The dialog manager, part 9: Custom accelerators in dialog boxes

Date:April 8, 2005 / year-entry #89
Tags:code
Orig Link:https://blogs.msdn.microsoft.com/oldnewthing/20050408-41/?p=35943
Comments:    2
Summary:Along lines similar to last time, you can also add custom accelerators to your dialog box. (In a sense, this is a generalization of custom navigation, since you can make your navigation keys be accelerators.) So let's use accelerators to navigate instead of picking off the keys manually. Our accelerator table might look like this:...

Along lines similar to last time, you can also add custom accelerators to your dialog box. (In a sense, this is a generalization of custom navigation, since you can make your navigation keys be accelerators.)

So let's use accelerators to navigate instead of picking off the keys manually. Our accelerator table might look like this:

IDA_PROPSHEET ACCELERATORS
BEGIN
    VK_TAB      ,IDC_NEXTPAGE       ,VIRTKEY,CONTROL
    VK_TAB      ,IDC_PREVPAGE       ,VIRTKEY,CONTROL,SHIFT
END

Here you can see my comma placement convention for tables. I like to put commas at the far end of the field rather than jamming it up against the last word in the column. Doing this makes cut/paste a lot easier, since you can cut a column and paste it somewhere else without having to go back and twiddle all the commas.

Assuming you've loaded this accelerator table into the variable "hacc", you can use that table in your custom dialog loop:

while (<dialog still active> &&
       GetMessage(&msg, NULL, 0, 0, 0)) {
 if (!TranslateAccelerator(hdlg, hacc, &msg) &&
     !IsDialogMessage(hdlg, &msg)) {
  TranslateMessage(&msg);
  DispatchMessage(&msg);
 }
}

The TranslateAccelerator function checks if the message matches any entries in the accelerator table. If so, then it posts a WM_COMMAND message to the window passed as its first parameter. In our case, we pass the dialog box handle. Not shown above is the WM_COMMAND handler in the dialog box that responds to IDC_NEXTPAGE and IDC_PREVPAGE by performing a navigation.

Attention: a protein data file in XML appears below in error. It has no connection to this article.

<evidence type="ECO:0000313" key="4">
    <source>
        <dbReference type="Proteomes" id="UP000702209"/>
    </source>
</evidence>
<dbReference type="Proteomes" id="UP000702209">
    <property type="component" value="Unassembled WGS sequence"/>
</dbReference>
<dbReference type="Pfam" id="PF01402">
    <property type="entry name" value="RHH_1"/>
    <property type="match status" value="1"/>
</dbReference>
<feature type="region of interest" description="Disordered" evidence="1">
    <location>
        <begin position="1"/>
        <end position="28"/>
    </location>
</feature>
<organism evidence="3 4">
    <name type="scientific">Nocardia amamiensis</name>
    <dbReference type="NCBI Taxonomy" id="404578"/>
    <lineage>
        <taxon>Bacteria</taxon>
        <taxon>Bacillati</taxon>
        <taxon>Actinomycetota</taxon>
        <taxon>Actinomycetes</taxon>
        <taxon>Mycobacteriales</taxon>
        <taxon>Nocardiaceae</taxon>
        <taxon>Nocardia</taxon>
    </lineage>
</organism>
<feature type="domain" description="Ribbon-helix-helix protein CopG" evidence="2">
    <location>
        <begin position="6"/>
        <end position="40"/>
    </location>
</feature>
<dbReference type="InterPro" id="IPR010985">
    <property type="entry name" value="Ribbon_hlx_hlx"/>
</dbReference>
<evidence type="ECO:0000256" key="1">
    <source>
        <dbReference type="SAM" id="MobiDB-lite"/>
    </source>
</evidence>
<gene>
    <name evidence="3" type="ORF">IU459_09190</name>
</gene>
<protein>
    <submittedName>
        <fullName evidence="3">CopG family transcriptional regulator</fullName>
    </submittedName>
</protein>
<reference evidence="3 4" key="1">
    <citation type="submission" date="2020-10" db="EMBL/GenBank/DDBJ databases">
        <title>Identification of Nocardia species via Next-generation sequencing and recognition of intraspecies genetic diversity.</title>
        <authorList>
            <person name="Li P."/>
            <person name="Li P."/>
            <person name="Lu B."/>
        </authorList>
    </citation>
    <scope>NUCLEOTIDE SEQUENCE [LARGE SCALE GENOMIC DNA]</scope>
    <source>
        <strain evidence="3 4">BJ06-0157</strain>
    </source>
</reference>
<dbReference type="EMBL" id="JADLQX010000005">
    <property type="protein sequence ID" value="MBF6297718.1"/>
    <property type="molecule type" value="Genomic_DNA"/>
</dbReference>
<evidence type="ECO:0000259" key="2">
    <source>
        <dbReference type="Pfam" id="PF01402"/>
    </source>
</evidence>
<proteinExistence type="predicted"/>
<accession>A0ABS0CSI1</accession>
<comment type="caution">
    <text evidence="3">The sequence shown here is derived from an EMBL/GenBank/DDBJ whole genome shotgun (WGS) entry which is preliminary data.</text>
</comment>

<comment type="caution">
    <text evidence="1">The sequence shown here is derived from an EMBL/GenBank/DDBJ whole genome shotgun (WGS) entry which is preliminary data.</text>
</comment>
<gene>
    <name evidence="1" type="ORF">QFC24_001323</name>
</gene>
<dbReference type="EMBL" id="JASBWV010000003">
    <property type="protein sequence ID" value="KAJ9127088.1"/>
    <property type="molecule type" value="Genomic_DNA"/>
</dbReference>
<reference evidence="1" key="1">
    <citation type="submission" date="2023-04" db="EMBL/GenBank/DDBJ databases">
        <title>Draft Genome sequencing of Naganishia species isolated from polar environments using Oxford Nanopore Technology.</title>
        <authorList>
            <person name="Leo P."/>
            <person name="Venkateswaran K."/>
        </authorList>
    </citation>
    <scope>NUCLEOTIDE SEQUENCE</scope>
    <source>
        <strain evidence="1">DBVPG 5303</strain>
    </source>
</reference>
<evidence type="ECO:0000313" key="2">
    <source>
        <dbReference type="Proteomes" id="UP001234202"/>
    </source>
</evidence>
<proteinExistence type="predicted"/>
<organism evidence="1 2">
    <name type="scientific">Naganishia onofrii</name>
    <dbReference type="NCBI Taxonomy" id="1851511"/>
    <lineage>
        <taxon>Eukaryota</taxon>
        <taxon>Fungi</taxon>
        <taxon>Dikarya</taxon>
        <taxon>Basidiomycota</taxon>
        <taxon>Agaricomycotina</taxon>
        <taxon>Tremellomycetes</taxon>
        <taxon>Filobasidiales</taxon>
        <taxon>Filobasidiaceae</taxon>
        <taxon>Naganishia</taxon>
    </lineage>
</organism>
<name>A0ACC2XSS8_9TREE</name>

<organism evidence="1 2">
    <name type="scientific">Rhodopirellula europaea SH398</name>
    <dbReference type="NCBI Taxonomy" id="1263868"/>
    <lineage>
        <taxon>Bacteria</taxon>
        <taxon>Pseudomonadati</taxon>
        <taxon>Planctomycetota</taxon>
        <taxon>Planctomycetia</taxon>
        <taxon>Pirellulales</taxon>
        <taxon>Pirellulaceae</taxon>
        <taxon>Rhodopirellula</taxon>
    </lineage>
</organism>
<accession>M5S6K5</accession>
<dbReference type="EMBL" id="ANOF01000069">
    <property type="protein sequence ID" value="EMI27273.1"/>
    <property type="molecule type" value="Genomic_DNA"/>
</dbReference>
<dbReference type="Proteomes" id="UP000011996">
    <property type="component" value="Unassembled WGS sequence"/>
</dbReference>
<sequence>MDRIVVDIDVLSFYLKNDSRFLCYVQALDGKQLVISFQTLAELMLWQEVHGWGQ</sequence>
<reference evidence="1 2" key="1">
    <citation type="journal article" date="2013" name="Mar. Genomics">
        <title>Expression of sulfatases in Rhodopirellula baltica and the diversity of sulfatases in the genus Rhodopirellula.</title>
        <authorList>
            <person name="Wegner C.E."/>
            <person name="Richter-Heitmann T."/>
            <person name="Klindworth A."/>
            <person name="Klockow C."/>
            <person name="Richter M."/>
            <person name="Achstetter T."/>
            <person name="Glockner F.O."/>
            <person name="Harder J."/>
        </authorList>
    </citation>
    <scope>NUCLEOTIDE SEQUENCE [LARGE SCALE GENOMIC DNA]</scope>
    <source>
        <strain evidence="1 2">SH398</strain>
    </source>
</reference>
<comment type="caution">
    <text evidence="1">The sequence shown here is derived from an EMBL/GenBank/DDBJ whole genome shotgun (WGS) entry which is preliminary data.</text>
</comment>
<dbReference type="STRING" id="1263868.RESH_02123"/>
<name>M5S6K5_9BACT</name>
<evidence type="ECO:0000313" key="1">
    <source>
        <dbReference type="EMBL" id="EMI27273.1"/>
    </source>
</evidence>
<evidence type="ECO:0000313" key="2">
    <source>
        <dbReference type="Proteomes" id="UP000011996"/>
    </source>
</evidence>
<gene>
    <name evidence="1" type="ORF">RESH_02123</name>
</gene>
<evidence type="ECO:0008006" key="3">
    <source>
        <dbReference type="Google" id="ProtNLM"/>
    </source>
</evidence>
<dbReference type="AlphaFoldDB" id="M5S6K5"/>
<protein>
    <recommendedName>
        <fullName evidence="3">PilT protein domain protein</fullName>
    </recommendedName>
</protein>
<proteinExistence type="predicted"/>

The same as last time, if you think there might be modeless dialogs owned by this message loop, you will have to do filtering so that you don't pick off somebody else's navigation keys.

while (<dialog still active> &&
       GetMessage(&msg, NULL, 0, 0, 0)) {
 if (!((hdlg == msg.hwnd || IsChild(hdlg, msg.hwnd)) &&
       !TranslateAccelerator(hdlg, hacc, &msg)) &&
     !IsDialogMessage(hdlg, &msg)) {
  TranslateMessage(&msg);
  DispatchMessage(&msg);
 }
}

Okay, I think that's enough of dialog boxes for now.


Comments (2)
  1. Fran├žois says:

    My head certainly hurts. However I have one question (I hope this is not off topic) : what should we do about APCs in modal loops ? I have sometimes wanted to do something like what follows, but I do not have enough experience to decide if this is suicide or not.

    //CTor

    m_hDummy = ::CreateEvent(NULL, FALSE, FALSE, NULL);

    //Message loop :

    while (<dialog still active>)

    {

    //alertable wait on dummy handle until there are messages to process

    while(WAIT_IO_COMPLETION == ::MsgWaitForMultipleObjectsEx(1, &m_hDummy, INFINITE, QS_ALLINPUT, MWMO_ALERTABLE))

    {

    //Process APCs and go back to sleep.

    }

    //Message handling.

    if(GetMessage(&msg, NULL, 0, 0, 0)))

    {

    //Do your stuff

    }

    }

  2. Ben says:

    Fracois, you definitely can do that. Just be sure to structure your loop to pump messages while waiting on that handle.

    while (-1 != (iRet = PeekMessage(..)))

    {

    if (iRet)

    {

    // translate, dispatch, etc

    }

    else

    {

    MsgWaitForMultipleObjectsEx(…)

    // process here if the handle woke us up.

    // otherwise fall through to the PeekMessage

    }

    }

Comments are closed.


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